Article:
If this comment about Jacob’s cowardice and escape was necessary for the story, let it be. It would be very unfortunate – but both the Torah and the Sages did not spare criticism from its heroes. But since there is no explicit expression for this in the Torah, then it is difficult for me to understand why you choose to go in a direction that hurts Jacob’s character so much. After all, there is no reason to interpret the words “and Jacob was left alone” as Jacob’s attempt to escape, precisely. There is no problem in interpreting things in such a way that Jacob was left alone when he bothered to move all his equipment across Nahal Yabok. If the Torah wanted to tell us that he wanted to run away, why isn’t it written explicitly or at least a little more explicitly?!

    Another comment to mention: even after Jacob’s encounter with the angel, the struggle and the injury, apart from the fact that the division of the people into two camps is not mentioned later, we do not see any clear sign that Jacob stands firm against Esau, and we do not see readiness on Jacob’s part to use force to protect his family. The same later, regarding Jacob’s lack of initiative and activity in relation to the crime committed by Shechem Ben Hamor to Dina. So, it’s hard to see how Yaacov was changed after his struggle with the angle.

    I have additional comments – and I would be happy to list them in additional comments.

    1. Joseph Cox says:

      The Torah doesn’t say he was about to run, but he has a history of doing exactly that. He does it with Esav and he does it with Lavan. The problem here is he can’t run *with* the family. Lavan would take them. He’s stuck in the middle and there’s a chance – if Yaacov isn’t there – that Esav’s hate wouldn’t really be acted on. But abandoning family is a problem. After all, Avraham didn’t identify Sarah as his wife, with 2 different kings. Yitzchak did the same thing. Why would it be so surprising that Yaacov would follow in their footsteps?

      There is a fear of facing these situations that is pervasive and a critical growing process for all the avot.

      Why was he there… we could say it was just accidental, but the idea that Yaacov, a head of an Am under threat, would be left entirely alone on one side of the river is just weird. “I’m just going out for milk” weird.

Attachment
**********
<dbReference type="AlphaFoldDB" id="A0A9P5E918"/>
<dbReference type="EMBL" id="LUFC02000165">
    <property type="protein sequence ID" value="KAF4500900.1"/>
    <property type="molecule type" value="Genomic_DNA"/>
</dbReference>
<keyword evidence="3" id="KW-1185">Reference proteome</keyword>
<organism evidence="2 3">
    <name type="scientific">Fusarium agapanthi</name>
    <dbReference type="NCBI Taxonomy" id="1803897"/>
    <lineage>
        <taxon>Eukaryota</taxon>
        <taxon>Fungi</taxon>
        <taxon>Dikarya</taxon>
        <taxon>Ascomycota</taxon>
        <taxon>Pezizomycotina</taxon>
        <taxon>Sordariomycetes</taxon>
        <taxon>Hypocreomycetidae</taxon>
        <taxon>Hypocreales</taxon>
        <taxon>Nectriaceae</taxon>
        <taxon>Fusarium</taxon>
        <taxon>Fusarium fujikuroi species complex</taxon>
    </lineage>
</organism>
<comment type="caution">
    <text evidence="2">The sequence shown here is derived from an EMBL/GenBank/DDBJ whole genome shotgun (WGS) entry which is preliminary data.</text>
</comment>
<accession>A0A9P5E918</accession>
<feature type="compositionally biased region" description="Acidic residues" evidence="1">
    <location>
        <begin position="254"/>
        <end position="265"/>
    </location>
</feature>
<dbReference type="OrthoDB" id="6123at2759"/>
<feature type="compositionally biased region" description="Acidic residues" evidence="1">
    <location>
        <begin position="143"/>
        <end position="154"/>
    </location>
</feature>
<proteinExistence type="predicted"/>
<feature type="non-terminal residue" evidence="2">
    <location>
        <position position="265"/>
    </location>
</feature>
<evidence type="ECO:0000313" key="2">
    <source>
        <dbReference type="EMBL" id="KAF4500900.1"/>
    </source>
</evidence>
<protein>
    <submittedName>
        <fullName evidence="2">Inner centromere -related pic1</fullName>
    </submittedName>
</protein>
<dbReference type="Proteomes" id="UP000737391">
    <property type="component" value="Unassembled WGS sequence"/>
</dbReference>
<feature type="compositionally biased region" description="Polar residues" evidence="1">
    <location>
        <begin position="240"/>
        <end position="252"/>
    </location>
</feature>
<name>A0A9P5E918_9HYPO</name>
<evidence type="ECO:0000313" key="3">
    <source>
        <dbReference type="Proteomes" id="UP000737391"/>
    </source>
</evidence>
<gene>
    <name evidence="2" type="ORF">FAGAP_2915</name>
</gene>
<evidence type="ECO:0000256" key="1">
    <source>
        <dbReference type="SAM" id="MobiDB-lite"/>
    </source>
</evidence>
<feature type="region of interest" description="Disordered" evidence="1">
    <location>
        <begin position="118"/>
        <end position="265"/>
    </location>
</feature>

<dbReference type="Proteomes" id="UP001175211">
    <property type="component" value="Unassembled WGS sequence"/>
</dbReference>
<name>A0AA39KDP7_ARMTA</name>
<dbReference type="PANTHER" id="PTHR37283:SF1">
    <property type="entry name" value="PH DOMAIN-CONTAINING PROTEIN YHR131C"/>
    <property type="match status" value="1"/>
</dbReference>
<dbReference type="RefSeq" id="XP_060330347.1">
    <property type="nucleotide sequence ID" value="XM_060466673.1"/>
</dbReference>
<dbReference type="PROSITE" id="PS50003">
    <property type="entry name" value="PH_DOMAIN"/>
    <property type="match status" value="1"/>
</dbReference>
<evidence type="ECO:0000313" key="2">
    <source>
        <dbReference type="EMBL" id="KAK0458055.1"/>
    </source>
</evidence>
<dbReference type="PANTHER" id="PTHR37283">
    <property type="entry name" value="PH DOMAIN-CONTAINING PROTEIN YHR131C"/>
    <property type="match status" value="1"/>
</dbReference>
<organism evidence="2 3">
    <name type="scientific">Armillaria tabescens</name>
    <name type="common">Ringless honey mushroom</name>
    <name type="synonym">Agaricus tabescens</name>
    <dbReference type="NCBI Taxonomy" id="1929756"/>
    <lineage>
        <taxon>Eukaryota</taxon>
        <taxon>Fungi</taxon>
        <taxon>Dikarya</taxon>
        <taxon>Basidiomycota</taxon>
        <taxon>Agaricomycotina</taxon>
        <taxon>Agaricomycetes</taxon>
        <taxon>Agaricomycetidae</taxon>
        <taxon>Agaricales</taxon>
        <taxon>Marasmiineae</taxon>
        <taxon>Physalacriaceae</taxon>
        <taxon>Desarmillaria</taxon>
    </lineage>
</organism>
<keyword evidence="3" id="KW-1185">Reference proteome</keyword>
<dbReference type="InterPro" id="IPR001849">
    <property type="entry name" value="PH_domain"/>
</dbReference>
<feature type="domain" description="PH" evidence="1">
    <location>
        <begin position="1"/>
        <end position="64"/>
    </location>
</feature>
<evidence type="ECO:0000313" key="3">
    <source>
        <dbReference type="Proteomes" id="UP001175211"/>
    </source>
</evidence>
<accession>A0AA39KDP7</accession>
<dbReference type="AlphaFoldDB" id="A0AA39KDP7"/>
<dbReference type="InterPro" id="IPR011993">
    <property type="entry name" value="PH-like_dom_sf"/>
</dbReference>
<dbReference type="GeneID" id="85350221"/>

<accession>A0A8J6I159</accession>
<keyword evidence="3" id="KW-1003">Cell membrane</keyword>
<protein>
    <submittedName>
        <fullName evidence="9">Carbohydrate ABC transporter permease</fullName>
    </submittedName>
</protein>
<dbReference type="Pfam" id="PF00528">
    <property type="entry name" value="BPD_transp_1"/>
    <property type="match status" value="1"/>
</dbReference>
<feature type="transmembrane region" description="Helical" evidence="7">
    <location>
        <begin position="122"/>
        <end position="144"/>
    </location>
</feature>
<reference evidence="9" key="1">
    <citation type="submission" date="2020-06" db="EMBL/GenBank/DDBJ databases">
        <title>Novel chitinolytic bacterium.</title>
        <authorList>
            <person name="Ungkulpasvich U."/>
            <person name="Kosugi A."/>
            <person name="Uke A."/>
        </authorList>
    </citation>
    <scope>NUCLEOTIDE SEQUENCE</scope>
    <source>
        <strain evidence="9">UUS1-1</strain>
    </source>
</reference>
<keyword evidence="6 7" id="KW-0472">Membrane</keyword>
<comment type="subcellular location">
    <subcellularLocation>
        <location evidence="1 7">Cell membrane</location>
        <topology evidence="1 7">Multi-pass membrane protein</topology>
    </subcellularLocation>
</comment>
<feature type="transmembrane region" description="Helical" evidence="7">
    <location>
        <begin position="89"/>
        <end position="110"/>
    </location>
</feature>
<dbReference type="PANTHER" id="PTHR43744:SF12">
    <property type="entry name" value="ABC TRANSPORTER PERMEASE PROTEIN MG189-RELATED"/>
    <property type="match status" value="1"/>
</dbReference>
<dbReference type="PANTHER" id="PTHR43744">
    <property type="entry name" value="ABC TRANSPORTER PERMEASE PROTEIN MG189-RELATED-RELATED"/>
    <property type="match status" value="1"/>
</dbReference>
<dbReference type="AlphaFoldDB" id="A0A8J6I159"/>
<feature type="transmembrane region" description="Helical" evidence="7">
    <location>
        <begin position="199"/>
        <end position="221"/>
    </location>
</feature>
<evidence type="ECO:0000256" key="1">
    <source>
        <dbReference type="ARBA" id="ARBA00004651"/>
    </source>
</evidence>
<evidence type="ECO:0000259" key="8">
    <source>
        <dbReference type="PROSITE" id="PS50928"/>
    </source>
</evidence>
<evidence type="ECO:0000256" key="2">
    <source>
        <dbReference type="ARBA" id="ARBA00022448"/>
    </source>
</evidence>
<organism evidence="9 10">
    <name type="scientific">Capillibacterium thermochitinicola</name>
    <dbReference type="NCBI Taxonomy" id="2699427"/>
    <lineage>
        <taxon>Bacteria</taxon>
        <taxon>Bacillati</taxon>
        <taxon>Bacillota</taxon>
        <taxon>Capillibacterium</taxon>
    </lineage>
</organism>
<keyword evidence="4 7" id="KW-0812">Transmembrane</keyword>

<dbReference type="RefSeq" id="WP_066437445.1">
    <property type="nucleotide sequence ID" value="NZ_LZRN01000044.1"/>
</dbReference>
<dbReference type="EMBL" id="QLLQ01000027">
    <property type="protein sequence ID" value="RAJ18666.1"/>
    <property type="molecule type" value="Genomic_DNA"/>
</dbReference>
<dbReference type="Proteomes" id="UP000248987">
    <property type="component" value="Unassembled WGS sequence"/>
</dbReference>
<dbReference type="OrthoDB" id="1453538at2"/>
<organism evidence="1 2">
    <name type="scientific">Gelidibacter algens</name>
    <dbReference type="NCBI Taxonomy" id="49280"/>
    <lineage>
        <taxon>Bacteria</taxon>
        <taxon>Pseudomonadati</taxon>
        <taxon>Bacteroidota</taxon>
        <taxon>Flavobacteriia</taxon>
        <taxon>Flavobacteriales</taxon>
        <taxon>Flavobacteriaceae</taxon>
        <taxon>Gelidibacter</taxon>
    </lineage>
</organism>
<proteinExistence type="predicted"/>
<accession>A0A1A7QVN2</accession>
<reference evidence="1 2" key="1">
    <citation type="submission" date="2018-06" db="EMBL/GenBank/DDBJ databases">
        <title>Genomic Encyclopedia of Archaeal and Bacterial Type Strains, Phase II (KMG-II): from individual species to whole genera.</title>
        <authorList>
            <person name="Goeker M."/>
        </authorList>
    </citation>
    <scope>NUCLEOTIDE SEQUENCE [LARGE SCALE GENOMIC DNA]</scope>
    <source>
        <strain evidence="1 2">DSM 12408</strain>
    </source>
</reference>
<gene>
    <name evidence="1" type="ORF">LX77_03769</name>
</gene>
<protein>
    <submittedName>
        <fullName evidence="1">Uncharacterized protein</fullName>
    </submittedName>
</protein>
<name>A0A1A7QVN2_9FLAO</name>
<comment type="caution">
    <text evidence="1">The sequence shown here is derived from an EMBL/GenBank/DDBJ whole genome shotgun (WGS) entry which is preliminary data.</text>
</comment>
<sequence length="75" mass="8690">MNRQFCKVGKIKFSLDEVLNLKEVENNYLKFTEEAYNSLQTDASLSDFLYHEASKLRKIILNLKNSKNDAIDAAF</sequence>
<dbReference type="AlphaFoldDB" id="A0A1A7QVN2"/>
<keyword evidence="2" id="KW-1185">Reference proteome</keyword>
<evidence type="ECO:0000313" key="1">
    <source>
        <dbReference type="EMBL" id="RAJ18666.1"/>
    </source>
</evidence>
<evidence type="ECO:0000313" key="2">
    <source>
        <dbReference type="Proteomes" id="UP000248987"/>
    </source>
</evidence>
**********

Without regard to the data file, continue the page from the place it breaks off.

You are right that Yaacov doesn’t *fight* Esav – he would have been forced to if he couldn’t have appeased him, though. No, Yaacov just doesn’t run. He stands firm. He doesn’t show fear. Maybe he prefers Esav – who he can pay off with sheep – to Lavan who wants everything.

      Yaacov is deeply complex and his ‘lack of initiative’ was, I think, a growing respect for conventional rules – although he might bend them to his own ends. There are at least 19 contracts in Vayietze and through them, Yaacov learns to restrain himself to convention and then work through convention to change the world around him. Hamor’s actions were in line with convention and he was reluctant to completely break it – even for his daughter. His encounter with Esav was much more about maintaining convention (kissy kissy huggy huggy brothers) in the face of somebody who wanted to smash it.

      Did Yaacov become a full-on defender of his family? No. He remains incomplete. He never did learn to apply force or to deal with the son’s of ‘not Rachel’ in an appropriate manner.

      Again, Yosef has to correct a great deal of what went wrong. He brings the truth out and makes people *really* stand up for family. Tamar does as well.

      What would I praise Yaacov for? Will. Tenacity. The willing to accept the consequences of his choices, again and again. Hard work. Idealism.

      These are fundamental Jewish characteristics. But we have bad characteristics as well and the national Yisrael has to work on them just as the man Yisrael did.

      The desire to run if just one issue we have to face.

      1. Kfir says:

        Yaacov has not run away from Esav by his own decision, but he only obey his parents order/ request. At least this is the story in Tora, unless you feel free to complete the story by sayin he was very happy with this order. Again, it seems like a try to interpret several events by your basic direction and assumption. It’s like shooting the arrow and after marking the terget.

        1. Joseph Cox says:

          You are right, the Torah never really says that he ran that first time. He just went. In fact, it never says Esav pursued him – or that his nephew did. He just left to get a wife. In which case, his history of running was limited to Lavan. Of course, most people interpret his conditional acceptance of G-d on G-d granting him bread and clothing as indications that he was short on both. Which is weird. After all, his parents were wealthy… they sent him to get a wife. Why not load him up with money – like Eliezer.

          The general answer is that he was robbed by his nephew or straight out fled, rather than just going at his parents’ suggestion.